flate2::GzEncoder does not compress data, because of a typo

I wanted to post a question but suddenly found the reason of the bug. So here's the post anyway, in case someone runs into this too.

Task: create a gz file and write compressed data into it. I used fs::File, io::Writer and GzEncoder from flate2. The code worked correctly without problems, but the file contained raw text, not binary bytes of gzip.

I googled, found other topics, tried wrapping GzEncoder with BufWriter, but it changed nothing.

I have the answer what was wrong, but try to guess it yourself -- the answer is hidden below the code.

use csv::Writer;
use std::{fs::File, io::BufWriter};
use flate2::{read::{GzDecoder, GzEncoder}, Compression};
use serde::{Deserialize, Serialize};

let ds = vec![
    (1, 2, 3),
    (4, 5, 6),
    (7, 8, 9),
]
let zip = BufWriter::with_capacity(128 * 1024, GzEncoder::new(File::create("my_file.csv.gz")?, Compression::new(5)));
let mut wr = Writer::from_writer(zip);
wr.serialize(("a", "b", "c"))?;
for row in ds.iter() {
    wr.serialize(row)?;
}
drop(wr);
Answer

The offender was this import:

use flate2::{read::{GzDecoder, GzEncoder}, Compression};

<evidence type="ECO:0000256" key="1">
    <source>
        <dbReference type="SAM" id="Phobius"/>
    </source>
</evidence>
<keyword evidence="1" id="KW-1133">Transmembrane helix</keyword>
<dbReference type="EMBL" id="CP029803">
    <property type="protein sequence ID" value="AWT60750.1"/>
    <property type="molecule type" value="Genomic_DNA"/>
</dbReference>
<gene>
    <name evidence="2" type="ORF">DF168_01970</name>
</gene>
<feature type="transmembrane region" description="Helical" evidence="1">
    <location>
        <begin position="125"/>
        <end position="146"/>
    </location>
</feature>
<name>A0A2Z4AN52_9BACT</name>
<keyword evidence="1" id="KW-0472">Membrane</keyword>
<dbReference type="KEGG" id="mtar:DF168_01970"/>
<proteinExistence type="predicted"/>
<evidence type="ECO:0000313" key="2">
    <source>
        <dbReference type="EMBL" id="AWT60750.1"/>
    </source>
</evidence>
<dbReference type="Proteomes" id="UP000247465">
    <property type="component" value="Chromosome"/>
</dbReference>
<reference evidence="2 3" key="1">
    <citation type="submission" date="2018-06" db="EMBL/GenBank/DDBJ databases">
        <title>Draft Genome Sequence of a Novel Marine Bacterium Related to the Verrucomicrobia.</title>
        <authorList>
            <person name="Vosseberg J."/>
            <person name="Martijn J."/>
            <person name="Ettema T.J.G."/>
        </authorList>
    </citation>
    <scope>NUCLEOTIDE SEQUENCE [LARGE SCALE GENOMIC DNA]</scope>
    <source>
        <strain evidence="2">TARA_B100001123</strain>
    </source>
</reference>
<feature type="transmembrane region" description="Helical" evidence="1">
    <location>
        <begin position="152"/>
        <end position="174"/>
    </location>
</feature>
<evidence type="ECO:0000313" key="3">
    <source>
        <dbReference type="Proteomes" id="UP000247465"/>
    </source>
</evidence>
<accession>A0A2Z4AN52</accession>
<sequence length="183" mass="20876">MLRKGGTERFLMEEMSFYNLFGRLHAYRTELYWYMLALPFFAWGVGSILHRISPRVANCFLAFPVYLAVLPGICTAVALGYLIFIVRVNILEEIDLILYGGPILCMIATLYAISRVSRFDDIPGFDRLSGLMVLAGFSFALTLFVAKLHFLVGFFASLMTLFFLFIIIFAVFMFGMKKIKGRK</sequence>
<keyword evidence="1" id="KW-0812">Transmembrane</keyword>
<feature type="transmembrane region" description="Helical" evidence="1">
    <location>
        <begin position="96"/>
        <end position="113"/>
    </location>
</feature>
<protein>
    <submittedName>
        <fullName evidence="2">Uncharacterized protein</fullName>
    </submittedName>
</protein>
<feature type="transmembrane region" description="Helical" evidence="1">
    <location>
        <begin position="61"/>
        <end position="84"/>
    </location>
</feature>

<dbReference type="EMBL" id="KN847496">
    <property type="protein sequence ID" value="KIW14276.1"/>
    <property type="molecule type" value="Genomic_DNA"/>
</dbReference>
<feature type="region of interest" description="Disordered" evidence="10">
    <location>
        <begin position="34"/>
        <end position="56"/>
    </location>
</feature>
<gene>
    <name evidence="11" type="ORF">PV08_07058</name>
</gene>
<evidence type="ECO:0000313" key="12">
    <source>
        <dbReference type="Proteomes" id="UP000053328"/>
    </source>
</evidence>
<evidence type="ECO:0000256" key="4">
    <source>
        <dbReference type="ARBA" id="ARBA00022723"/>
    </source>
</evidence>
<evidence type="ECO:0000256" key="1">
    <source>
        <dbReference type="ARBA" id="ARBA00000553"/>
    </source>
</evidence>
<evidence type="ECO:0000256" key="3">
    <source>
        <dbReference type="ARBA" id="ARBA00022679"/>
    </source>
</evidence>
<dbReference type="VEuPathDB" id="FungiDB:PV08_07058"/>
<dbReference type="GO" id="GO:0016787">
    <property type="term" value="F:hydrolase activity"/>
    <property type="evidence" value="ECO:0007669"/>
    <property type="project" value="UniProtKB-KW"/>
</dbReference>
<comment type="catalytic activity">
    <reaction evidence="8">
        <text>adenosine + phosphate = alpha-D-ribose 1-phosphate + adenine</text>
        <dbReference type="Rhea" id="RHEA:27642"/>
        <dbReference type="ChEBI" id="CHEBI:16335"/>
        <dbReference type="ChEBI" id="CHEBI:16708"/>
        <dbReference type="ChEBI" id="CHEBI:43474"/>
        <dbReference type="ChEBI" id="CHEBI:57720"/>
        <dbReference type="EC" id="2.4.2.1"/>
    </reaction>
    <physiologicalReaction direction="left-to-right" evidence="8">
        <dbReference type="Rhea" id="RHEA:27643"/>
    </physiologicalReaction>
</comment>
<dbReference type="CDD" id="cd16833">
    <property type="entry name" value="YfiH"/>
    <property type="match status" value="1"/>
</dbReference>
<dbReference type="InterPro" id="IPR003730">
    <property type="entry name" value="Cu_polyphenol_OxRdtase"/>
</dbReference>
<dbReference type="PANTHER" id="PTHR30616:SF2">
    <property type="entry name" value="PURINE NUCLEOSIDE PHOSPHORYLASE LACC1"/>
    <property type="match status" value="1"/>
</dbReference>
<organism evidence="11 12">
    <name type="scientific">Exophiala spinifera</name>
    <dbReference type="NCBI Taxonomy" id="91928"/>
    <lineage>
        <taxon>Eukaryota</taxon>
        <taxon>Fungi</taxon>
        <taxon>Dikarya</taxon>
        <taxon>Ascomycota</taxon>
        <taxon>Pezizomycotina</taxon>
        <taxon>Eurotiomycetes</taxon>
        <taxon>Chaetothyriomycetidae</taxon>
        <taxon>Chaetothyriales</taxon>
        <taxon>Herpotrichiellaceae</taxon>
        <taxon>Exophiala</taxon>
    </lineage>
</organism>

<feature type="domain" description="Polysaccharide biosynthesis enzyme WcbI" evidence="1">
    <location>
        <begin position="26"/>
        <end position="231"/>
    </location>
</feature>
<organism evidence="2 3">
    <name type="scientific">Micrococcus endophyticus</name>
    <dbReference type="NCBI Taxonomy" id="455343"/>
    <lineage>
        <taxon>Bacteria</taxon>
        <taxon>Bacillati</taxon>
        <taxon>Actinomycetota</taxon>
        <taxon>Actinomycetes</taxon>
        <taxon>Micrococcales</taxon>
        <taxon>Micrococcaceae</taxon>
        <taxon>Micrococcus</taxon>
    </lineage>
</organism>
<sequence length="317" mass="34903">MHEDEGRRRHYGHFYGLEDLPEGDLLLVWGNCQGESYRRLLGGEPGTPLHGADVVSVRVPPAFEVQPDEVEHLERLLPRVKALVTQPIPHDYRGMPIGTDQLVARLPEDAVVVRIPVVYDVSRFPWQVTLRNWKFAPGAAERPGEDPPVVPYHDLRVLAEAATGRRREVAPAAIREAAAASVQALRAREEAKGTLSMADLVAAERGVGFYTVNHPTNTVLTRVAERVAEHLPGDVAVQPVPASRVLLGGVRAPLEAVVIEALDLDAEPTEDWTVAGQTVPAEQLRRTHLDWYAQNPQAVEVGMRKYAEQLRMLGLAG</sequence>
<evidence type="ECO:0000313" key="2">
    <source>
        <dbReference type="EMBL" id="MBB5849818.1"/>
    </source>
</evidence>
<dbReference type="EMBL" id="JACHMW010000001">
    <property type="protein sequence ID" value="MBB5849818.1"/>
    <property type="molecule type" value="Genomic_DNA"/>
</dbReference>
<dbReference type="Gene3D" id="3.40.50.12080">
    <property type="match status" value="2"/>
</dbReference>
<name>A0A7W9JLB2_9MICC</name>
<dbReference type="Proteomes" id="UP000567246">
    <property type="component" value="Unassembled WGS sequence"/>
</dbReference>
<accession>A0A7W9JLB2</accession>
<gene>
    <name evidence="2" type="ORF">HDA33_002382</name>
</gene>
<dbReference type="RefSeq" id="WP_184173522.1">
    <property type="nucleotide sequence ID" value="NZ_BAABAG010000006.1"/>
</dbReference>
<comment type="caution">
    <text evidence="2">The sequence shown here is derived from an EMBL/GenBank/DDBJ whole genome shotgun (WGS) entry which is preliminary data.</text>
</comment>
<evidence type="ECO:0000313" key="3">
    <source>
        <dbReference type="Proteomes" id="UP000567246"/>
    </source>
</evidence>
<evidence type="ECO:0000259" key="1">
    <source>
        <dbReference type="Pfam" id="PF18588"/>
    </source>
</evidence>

Instead, it should have been

use flate2::{read::GzDecoder, write::GzEncoder, Compression};

Turned out that in flate2, there's more than one GzEncoder -- there's another one for reading files, but it also implements Write trait for pushing into it. And there's one more GzEncoder in bufread module.

2 Likes

By the way, here are three better ways to write this:

// dereference the reference to tuple
for &row in ds.iter() { 
    wr.serialize(row)?;
}

// if the row contained `String`s or other non-`Copy` types
for row in ds.iter().cloned() { 
    wr.serialize(row)?;
}

// to avoid cloning entirely, if `ds` is not needed further
for row in ds.into_iter() {
    wr.serialize(row)?;
}
2 Likes

Correct. The tuple was just a remainder from the real code that had more fields.